Professor reaches agreement with LeBron James foundation over look-alike bracelets
02/27/2014 6:42 PM
02/28/2014 9:38 AM
Catawba College professor Pamela Thompson started a business in 2010 that produces promise bracelets that reveal a hidden, inspirational message when stretched.
So she naturally grew curious when a student two years later blurted out in class that NBA superstar LeBron James was wearing a band resembling hers. Several other students had also seen James wearing a band with the words “I promise” on it, she said.
The result was a real-life lesson for her students at the school in Salisbury where Thompson is interim dean of the Ralph W. Ketner School of Business.
Thompson said she ended up reaching a private, “amicable agreement” with the LeBron James Family Foundation and LBJ Trademarks LLC, terms of which neither Thompson nor Morris Turek, her Missouri-based trademark lawyer, said they can disclose.
Thompson, a business and information systems professor, said she launched I Promise Project LLC with the iProm!se bracelet to provide “valuable, real world experiences” to share with her students.
She calls the I Promise Project a “business with a conscience” because it donates to numerous charities with each bracelet sold. iProm!se and Walgreens raised $300 for the Levine Cancer Institute, for instance.
The LeBron James Family Foundation sells “I PROMISE” bands for $5, plus $2.95 shipping and handling.
Proceeds benefit the foundation and its initiatives, according to the foundation’s website.
After she sent what she called a polite but unanswered email to the attorney listed on the I PROMISE trademark application filed by LBJ Trademarks, Thompson decided she needed a lawyer.
Thompson said she had two additional “heavy-hitting” advisers in her corner: Ralph Ketner, the 93-year-old founder of Food Lion, and Robert Croak, founder of SillyBandz.
The confidential agreement between I Promise Project and LBJ Trademarks took months of negotiations, she said.
Thompson’s iProm!se bracelets stretch to reveal a secret message, such as “never give up,” and the process is patented, she said.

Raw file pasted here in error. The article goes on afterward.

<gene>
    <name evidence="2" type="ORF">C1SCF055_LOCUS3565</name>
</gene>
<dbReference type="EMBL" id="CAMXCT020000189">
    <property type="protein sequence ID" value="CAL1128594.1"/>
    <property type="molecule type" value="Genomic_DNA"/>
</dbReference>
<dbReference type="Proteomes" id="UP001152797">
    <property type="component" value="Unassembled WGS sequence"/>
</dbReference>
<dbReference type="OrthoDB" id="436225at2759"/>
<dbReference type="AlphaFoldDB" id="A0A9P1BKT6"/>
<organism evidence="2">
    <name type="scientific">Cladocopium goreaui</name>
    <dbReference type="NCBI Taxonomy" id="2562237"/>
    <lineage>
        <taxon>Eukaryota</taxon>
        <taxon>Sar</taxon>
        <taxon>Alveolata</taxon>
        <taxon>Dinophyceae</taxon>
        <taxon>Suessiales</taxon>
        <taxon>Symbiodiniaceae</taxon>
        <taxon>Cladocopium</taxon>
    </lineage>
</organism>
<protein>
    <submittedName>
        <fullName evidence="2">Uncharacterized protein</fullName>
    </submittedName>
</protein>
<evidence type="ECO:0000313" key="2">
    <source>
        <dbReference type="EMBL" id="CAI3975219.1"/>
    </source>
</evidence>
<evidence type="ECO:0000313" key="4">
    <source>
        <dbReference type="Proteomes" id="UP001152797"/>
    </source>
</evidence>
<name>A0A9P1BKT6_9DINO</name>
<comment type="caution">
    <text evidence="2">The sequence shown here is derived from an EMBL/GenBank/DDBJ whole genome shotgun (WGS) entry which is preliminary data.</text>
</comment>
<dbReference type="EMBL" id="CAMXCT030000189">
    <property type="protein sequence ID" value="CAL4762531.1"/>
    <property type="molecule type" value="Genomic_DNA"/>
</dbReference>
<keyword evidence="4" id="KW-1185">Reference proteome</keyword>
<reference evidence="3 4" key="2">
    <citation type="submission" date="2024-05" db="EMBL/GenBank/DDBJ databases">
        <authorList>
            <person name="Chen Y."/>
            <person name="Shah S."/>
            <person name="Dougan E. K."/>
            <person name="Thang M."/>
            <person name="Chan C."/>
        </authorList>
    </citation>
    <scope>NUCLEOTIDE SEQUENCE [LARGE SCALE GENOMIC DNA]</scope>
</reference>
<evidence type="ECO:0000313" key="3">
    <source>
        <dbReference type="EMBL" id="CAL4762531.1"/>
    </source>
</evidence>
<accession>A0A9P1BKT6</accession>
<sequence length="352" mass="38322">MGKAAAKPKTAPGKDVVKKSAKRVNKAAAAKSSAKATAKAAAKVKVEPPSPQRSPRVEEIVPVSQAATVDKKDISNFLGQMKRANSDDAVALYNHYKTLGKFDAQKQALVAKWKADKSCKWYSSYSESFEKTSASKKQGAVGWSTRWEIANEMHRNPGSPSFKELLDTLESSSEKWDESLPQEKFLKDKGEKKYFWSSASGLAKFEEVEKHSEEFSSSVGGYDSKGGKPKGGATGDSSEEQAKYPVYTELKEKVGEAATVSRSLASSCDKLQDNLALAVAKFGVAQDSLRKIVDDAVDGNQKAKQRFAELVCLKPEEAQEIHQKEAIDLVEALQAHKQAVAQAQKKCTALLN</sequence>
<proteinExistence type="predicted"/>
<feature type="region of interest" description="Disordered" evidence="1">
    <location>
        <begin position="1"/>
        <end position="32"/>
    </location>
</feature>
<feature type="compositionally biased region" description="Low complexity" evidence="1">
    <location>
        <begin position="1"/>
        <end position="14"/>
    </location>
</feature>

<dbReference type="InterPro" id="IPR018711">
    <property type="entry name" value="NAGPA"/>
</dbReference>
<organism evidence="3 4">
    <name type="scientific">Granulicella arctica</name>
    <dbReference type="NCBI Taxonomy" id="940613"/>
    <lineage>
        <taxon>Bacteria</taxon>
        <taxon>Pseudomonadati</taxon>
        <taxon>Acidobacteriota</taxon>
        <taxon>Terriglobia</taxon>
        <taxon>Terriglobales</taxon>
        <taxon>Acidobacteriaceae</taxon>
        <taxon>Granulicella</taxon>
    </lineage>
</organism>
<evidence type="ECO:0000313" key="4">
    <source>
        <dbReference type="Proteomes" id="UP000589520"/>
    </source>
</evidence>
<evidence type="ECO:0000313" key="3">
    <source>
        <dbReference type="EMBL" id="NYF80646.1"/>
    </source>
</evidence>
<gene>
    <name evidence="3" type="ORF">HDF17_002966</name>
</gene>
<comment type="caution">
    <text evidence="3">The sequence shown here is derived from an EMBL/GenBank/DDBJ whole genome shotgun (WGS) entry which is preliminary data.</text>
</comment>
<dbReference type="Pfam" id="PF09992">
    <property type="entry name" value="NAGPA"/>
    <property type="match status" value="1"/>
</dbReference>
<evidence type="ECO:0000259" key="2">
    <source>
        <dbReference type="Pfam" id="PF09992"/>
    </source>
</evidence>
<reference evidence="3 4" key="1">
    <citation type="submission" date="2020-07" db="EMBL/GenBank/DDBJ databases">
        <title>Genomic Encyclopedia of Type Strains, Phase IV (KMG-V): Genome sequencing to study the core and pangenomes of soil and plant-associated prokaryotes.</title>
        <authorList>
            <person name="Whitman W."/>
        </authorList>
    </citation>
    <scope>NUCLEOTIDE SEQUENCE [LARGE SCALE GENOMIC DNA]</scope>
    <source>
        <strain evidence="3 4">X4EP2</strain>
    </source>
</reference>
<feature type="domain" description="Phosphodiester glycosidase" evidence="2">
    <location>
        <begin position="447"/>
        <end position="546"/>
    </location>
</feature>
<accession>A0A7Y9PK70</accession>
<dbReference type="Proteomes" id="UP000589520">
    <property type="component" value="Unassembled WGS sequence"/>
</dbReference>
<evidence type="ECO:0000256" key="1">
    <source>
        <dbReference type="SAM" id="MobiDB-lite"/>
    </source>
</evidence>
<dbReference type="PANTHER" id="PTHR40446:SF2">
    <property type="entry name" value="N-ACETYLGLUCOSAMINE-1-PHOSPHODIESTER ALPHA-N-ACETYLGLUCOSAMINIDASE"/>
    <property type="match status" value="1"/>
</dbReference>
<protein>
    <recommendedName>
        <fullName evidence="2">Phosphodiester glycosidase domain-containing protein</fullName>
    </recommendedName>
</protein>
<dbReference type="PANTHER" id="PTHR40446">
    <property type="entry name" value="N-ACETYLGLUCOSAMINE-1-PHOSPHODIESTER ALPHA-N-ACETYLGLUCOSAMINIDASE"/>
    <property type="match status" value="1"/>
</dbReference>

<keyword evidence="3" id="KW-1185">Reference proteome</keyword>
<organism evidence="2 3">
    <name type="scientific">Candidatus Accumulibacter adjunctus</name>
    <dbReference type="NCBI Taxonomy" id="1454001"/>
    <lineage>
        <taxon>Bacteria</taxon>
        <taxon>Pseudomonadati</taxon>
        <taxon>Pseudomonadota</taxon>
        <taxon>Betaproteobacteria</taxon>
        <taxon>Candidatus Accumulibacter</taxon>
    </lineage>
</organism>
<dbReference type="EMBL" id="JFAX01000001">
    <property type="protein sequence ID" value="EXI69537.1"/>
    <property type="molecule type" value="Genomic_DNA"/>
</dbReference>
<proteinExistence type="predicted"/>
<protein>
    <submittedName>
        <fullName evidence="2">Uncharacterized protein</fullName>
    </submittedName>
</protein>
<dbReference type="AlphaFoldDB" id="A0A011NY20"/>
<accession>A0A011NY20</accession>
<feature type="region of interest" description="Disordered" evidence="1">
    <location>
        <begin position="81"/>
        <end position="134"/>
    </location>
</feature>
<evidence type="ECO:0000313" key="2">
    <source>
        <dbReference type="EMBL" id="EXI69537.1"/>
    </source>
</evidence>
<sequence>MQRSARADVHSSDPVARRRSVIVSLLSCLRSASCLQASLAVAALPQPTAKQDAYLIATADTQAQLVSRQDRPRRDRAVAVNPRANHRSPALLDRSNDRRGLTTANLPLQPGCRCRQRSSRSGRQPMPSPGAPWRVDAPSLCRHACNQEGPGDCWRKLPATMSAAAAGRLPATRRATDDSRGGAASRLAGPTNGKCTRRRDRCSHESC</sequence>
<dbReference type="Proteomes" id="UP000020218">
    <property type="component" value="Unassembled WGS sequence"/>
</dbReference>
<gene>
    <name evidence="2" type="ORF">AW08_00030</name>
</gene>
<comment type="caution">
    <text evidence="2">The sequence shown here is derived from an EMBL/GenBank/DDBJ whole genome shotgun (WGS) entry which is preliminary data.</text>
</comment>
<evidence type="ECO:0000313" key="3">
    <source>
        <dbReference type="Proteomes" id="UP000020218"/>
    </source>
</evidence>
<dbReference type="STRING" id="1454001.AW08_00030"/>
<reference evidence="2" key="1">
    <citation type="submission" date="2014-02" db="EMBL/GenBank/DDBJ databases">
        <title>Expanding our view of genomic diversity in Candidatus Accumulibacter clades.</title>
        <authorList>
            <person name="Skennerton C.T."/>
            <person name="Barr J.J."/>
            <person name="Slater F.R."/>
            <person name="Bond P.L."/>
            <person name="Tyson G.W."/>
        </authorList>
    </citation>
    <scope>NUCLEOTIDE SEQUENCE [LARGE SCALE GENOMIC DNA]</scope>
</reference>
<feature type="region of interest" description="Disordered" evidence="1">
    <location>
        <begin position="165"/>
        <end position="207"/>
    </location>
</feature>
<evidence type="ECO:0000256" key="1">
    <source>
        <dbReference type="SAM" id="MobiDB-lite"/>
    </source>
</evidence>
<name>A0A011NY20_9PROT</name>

In an interview this week, she said she also has common law rights to the mark, “iProm!se.”
James’ foundation in Akron, Ohio, and its trademark lawyer, Philip Zender of San Francisco, didn’t respond to phone and email requests for comment from the Observer this week.
Buyers from the iProm!se Facebook page range in age from 13 to 28, Thompson said. Bracelets include a “contract” the buyer can fill out vowing to keep the promise each makes.
To support American manufacturing, Thompson said, she also provides a Made in USA webbed style. The bracelets are being test-marketed in the Walgreens at Trade and Tryon in uptown and in other Charlotte-area Walgreens.
They retail two for $5, which stays true to the advice Ketner gave her about the importance of keeping the retail price of goods low, she said.
She quickly sold out her supply of 1,000 U.S.-made “iProm!se to Vote” bracelets as a vendor at the 2012 Democratic National Convention in Charlotte, she said.
Her regular iProm!se bracelets are designed domestically and made in China.
“I never imagined my bracelets would bring such powerful learning experiences to the classroom,” Thompson, 59, said of her experiences to date.
But the lessons are just beginning, she said, as she plans to take iProm!se to a national market “and continue to make a difference in the classroom and beyond.”
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